Report: Canada Ripe for New Economy Investment

Competing in Clean EnergyOnce more, with feeling: With bold leadership, Canada can claim a bigger share of the global transition to clean energy. We can grow and diversify the economy, while reducing pollution and creating jobs.

That’s the conclusion of Competing in Clean Energy, a new report by the Pembina Institute, released today, that surveys recent research and interviews almost two dozen leading entrepreneurs, academics, and executives. The document reiterates the low-carbon opportunity, outlines the barriers to success, and recommends a few to-do items:

  • A national sustainable energy strategy.
  • A price on carbon and elimination of fossil fuel subsidies.
  • More stable and longer-term financing and export solutions for the clean-tech sector.
It’s all good stuff that reinforces much of our work at Clean Energy Canada at Tides Canada, including Towards a Clean Energy Accord. That document recommends provinces work together to create a Canadian energy strategy focused on clean energy innovation and climate leadership.

Like today’s Pembina Institute report, we recommended the nation should eliminate any unnecessary public support, subsidy or tax-break for the oil and gas sector, and redirect that support to low- carbon renewable energy innovation and generation.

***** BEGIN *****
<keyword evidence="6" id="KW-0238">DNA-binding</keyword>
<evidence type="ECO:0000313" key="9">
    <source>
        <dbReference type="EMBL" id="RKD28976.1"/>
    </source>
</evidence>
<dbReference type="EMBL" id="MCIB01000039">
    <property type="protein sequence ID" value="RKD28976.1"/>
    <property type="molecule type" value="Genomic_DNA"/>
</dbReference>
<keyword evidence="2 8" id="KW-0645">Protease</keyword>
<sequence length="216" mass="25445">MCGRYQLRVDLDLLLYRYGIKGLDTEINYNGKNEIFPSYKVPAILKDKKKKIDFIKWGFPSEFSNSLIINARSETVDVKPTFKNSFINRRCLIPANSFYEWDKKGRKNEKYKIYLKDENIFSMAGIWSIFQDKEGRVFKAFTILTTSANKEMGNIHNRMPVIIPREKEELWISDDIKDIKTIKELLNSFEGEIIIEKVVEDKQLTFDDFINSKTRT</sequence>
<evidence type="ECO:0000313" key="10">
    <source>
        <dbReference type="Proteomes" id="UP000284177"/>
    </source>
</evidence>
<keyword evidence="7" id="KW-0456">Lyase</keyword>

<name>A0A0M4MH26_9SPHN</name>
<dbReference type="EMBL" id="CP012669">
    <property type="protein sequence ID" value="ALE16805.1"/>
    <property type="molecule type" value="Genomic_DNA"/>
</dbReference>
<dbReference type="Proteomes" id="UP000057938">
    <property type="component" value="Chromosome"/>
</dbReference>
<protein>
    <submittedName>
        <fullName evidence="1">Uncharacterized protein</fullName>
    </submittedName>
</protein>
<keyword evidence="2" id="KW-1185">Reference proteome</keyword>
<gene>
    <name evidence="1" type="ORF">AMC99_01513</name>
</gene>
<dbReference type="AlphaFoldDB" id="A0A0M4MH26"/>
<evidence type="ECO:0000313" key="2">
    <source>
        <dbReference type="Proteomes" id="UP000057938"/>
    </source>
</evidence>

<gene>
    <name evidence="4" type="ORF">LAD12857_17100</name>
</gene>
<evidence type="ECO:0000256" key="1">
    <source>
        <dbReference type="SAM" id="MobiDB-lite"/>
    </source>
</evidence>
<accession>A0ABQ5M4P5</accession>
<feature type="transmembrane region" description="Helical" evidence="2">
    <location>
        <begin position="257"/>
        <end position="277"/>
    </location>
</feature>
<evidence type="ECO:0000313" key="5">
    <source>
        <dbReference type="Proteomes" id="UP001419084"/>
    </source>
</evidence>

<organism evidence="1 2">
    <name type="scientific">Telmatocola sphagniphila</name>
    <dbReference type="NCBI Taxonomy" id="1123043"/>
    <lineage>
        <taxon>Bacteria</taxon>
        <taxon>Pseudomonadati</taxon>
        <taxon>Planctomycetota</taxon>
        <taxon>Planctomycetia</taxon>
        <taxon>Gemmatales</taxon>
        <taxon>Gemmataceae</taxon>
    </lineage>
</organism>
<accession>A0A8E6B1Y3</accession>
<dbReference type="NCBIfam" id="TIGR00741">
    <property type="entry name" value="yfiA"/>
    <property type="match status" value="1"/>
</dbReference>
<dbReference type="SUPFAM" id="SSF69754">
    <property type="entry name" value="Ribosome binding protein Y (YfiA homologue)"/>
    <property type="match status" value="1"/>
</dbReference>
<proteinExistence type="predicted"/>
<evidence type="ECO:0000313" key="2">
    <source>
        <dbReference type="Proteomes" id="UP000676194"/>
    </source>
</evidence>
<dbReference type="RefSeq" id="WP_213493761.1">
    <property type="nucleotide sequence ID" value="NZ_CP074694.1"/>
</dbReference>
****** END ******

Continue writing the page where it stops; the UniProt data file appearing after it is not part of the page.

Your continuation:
We’re delighted to see the opportunity story getting more attention. President Obama’s inauguration remarks yesterday—”We cannot cede to other nations the technology that will power new jobs and new industries; we must claim its promise”—suggest our southern neighbour is about to get very serious about new-economy investment. Further, recent “heatwave headlines” coming out Australia and the United States underscore the imperative for Canada to diversify its energy system and economy. If the world embraces a serious shift away from fossil fuels, our economy will be vulnerable.

Dan Woynillowicz, Clean Energy Canada’s director of policy and partnerships, co-authored Competing in Clean Energy last fall while he was serving as the Pembina Institute’s strategy and communications director. Nice work, Dan!

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